This explains why there has been a gradual decline in investment in the Chinese stock markets, but it does not explain why there has been a sudden drop on Monday. Investment in the stock markets is hugely dependent on whether people think it will be good to invest or not. New information, which influences these decisions, has caused the number of people selling their shares to accumulate more and more rapidly, until news over the weekend caused panic to gather apace resulting in huge waves of share-selling on Monday.
First, the impending and inevitable decision by the US Federal Reserve to raise interest rates have fuelled worries. This is because raising interest rates makes borrowing money more expensive, because the interest you have to pay back on it is higher. This tends to cause people to spend less and save more, resulting in less demand for products around the world. Chinese investors have found this worrying because America is home to many of the huge companies that operate in the Chinese market. These companies will decrease in value if a raise in interest rates causes a decrease in demand for their products. In addition the companies themselves will be borrowing less to spend on growth because it is more expensive.
More saliently perhaps, the Chinese government's attempts to arrest the stock market decline and allay fears of further losses failed, sparking more panic in the weeks and days leading to 'Black Monday'. Two weeks ago, China devalued its currency, the Yuan. Devaluing the currency (making the currency worth less so that it is cheaper to purchase with other currencies) means it is cheaper to buy Yuan in other countries. People may not directly go into a shop to buy Yuan, but they buy it indirectly when they buy Chinese goods. So, by devaluing the Yuan, Chinese exports will tend to increase as other nations capitalise on how much cheaper it is to buy the Yuan to buy Chinese goods. This would see more money coming into the Chinese economy from the increase in exports, which could be spent on stock markets and other means of recovering economic growth.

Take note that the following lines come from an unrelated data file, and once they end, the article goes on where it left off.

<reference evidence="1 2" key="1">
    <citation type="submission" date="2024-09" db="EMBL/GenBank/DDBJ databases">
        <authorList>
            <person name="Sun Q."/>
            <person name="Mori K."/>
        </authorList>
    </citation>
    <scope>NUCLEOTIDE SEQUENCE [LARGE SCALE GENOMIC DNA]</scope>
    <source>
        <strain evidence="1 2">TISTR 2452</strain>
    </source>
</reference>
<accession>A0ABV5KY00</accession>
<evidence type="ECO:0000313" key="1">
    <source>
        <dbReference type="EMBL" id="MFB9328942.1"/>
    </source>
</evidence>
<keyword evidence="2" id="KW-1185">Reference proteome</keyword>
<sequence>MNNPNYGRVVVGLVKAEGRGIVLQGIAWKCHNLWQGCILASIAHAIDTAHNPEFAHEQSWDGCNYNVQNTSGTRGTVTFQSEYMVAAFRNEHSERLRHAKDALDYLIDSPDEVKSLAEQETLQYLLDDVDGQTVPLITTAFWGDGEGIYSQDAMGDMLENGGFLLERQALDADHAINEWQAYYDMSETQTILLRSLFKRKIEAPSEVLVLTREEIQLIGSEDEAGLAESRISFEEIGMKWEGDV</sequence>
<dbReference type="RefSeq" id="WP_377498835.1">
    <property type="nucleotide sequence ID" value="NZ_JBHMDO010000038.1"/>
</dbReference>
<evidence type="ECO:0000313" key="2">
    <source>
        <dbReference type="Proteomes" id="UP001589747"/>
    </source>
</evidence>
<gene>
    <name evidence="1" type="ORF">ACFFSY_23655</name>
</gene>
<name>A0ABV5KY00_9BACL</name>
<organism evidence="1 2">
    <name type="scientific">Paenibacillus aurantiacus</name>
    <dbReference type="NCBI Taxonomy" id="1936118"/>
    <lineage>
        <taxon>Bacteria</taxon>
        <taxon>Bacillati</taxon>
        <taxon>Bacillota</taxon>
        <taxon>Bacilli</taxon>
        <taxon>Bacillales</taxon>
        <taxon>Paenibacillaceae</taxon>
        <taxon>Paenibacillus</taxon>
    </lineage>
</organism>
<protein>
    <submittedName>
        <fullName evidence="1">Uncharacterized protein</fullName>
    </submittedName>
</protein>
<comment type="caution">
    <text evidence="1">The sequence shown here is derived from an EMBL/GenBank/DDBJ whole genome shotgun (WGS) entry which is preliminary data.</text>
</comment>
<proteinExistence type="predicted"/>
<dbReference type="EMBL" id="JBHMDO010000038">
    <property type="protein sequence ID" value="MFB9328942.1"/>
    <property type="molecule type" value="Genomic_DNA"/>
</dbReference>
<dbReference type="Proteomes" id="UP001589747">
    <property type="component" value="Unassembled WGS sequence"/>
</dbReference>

However, this tactic was counter-productive. Investors saw the depreciation of the Yuan as a reflection of the Chinese government's fear of something more sinister - perhaps that the economy was going to tumble dramatically again soon, so investors started selling their shares. People began posting on social media, pleading the Chinese government to do something over the weekend to restore the stock market. They didn't. So when the markets opened on Monday, investors began selling their shares in droves, fleeing as fast as they could. 'Black Monday'.
This affects the rest of the world because many of the big companies around the globe listed on European, British and American stock exchanges, are multinational companies with business in China. The huge decline in investment in China means that these companies lose money and have to tighten their belts around the globe. Glencore, a huge mining and commodity company which relies heavily on Chinese investment and demand, fell in value by 11%, as did Apple, the innovative technology brand. Another reason this is significant is because pension funds are huge investors in stock exchanges in the West, and the falling stock market values have meant that people's pensions are falling in value too.
China has responded by allowing pension funds to invest up 30% of their assets into stocks in an attempt to haul the stock market back up onto its feet. They have also cut interest rates, making borrowing cheaper, to encourage companies and individuals to spend money in the economy and the stock markets. However, as the stock markets look destined for more trouble in the near future, one upshot is that the plunge in share prices may provide savvy traders with an opportunity to make money in a period of unusually low stock prices.